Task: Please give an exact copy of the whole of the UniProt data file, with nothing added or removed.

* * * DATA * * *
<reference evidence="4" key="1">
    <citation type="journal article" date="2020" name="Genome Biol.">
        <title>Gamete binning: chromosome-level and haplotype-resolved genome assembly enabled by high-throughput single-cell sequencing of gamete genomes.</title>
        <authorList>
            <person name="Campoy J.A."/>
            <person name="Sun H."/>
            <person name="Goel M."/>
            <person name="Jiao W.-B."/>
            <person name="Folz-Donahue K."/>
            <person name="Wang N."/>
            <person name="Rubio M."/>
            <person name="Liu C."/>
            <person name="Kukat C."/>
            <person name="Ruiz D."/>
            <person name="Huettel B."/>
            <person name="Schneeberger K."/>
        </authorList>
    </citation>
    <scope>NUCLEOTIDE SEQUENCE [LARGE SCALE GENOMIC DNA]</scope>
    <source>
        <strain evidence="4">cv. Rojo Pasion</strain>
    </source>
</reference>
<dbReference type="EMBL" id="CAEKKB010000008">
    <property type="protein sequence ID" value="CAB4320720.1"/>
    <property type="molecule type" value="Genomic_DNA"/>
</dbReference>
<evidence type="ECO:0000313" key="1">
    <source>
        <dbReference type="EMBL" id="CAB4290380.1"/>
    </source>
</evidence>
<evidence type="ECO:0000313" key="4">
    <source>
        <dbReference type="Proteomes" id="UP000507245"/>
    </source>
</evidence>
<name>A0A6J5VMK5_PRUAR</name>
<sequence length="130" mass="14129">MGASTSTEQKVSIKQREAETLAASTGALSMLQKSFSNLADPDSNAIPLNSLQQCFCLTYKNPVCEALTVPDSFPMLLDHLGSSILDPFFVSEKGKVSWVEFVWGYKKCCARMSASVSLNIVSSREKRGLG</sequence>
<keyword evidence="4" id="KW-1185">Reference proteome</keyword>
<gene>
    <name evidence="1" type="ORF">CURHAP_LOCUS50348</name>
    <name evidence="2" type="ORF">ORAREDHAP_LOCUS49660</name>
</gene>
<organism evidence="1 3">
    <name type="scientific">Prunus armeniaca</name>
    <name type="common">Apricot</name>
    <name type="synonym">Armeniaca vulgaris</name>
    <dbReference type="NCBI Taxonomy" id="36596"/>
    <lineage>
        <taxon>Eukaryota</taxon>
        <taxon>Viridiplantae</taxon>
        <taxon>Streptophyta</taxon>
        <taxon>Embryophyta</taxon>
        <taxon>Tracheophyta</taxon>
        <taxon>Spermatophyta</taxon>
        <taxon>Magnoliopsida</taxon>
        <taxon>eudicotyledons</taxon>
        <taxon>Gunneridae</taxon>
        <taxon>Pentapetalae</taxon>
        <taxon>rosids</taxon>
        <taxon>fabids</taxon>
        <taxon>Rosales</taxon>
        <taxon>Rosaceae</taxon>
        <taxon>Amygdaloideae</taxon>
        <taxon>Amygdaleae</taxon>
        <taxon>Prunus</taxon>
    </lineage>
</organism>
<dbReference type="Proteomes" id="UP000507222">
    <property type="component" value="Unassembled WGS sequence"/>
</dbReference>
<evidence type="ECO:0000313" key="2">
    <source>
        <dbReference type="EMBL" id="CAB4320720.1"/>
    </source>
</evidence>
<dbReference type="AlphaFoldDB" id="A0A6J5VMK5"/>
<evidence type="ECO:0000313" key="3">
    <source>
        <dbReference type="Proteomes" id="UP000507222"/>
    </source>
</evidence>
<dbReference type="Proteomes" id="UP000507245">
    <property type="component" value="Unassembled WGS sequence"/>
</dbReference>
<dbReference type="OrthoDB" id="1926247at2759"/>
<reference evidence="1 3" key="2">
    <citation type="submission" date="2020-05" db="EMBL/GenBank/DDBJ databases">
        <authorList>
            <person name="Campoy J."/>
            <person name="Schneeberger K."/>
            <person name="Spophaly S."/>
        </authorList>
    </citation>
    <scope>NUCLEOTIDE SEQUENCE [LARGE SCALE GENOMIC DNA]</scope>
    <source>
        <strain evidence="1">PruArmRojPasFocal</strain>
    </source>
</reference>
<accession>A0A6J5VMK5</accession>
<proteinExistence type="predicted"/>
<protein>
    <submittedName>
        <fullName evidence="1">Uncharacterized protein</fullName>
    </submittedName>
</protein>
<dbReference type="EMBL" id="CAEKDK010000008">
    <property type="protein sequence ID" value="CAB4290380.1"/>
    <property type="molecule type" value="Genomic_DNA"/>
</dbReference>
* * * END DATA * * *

<reference evidence="4" key="1">
    <citation type="journal article" date="2020" name="Genome Biol.">
        <title>Gamete binning: chromosome-level and haplotype-resolved genome assembly enabled by high-throughput single-cell sequencing of gamete genomes.</title>
        <authorList>
            <person name="Campoy J.A."/>
            <person name="Sun H."/>
            <person name="Goel M."/>
            <person name="Jiao W.-B."/>
            <person name="Folz-Donahue K."/>
            <person name="Wang N."/>
            <person name="Rubio M."/>
            <person name="Liu C."/>
            <person name="Kukat C."/>
            <person name="Ruiz D."/>
            <person name="Huettel B."/>
            <person name="Schneeberger K."/>
        </authorList>
    </citation>
    <scope>NUCLEOTIDE SEQUENCE [LARGE SCALE GENOMIC DNA]</scope>
    <source>
        <strain evidence="4">cv. Rojo Pasion</strain>
    </source>
</reference>
<dbReference type="EMBL" id="CAEKKB010000008">
    <property type="protein sequence ID" value="CAB4320720.1"/>
    <property type="molecule type" value="Genomic_DNA"/>
</dbReference>
<evidence type="ECO:0000313" key="1">
    <source>
        <dbReference type="EMBL" id="CAB4290380.1"/>
    </source>
</evidence>
<evidence type="ECO:0000313" key="4">
    <source>
        <dbReference type="Proteomes" id="UP000507245"/>
    </source>
</evidence>
<name>A0A6J5VMK5_PRUAR</name>
<sequence length="130" mass="14129">MGASTSTEQKVSIKQREAETLAASTGALSMLQKSFSNLADPDSNAIPLNSLQQCFCLTYKNPVCEALTVPDSFPMLLDHLGSSILDPFFVSEKGKVSWVEFVWGYKKCCARMSASVSLNIVSSREKRGLG</sequence>
<keyword evidence="4" id="KW-1185">Reference proteome</keyword>
<gene>
    <name evidence="1" type="ORF">CURHAP_LOCUS50348</name>
    <name evidence="2" type="ORF">ORAREDHAP_LOCUS49660</name>
</gene>
<organism evidence="1 3">
    <name type="scientific">Prunus armeniaca</name>
    <name type="common">Apricot</name>
    <name type="synonym">Armeniaca vulgaris</name>
    <dbReference type="NCBI Taxonomy" id="36596"/>
    <lineage>
        <taxon>Eukaryota</taxon>
        <taxon>Viridiplantae</taxon>
        <taxon>Streptophyta</taxon>
        <taxon>Embryophyta</taxon>
        <taxon>Tracheophyta</taxon>
        <taxon>Spermatophyta</taxon>
        <taxon>Magnoliopsida</taxon>
        <taxon>eudicotyledons</taxon>
        <taxon>Gunneridae</taxon>
        <taxon>Pentapetalae</taxon>
        <taxon>rosids</taxon>
        <taxon>fabids</taxon>
        <taxon>Rosales</taxon>
        <taxon>Rosaceae</taxon>
        <taxon>Amygdaloideae</taxon>
        <taxon>Amygdaleae</taxon>
        <taxon>Prunus</taxon>
    </lineage>
</organism>
<dbReference type="Proteomes" id="UP000507222">
    <property type="component" value="Unassembled WGS sequence"/>
</dbReference>
<evidence type="ECO:0000313" key="2">
    <source>
        <dbReference type="EMBL" id="CAB4320720.1"/>
    </source>
</evidence>
<dbReference type="AlphaFoldDB" id="A0A6J5VMK5"/>
<evidence type="ECO:0000313" key="3">
    <source>
        <dbReference type="Proteomes" id="UP000507222"/>
    </source>
</evidence>
<dbReference type="Proteomes" id="UP000507245">
    <property type="component" value="Unassembled WGS sequence"/>
</dbReference>
<dbReference type="OrthoDB" id="1926247at2759"/>
<reference evidence="1 3" key="2">
    <citation type="submission" date="2020-05" db="EMBL/GenBank/DDBJ databases">
        <authorList>
            <person name="Campoy J."/>
            <person name="Schneeberger K."/>
            <person name="Spophaly S."/>
        </authorList>
    </citation>
    <scope>NUCLEOTIDE SEQUENCE [LARGE SCALE GENOMIC DNA]</scope>
    <source>
        <strain evidence="1">PruArmRojPasFocal</strain>
    </source>
</reference>
<accession>A0A6J5VMK5</accession>
<proteinExistence type="predicted"/>
<protein>
    <submittedName>
        <fullName evidence="1">Uncharacterized protein</fullName>
    </submittedName>
</protein>
<dbReference type="EMBL" id="CAEKDK010000008">
    <property type="protein sequence ID" value="CAB4290380.1"/>
    <property type="molecule type" value="Genomic_DNA"/>
</dbReference>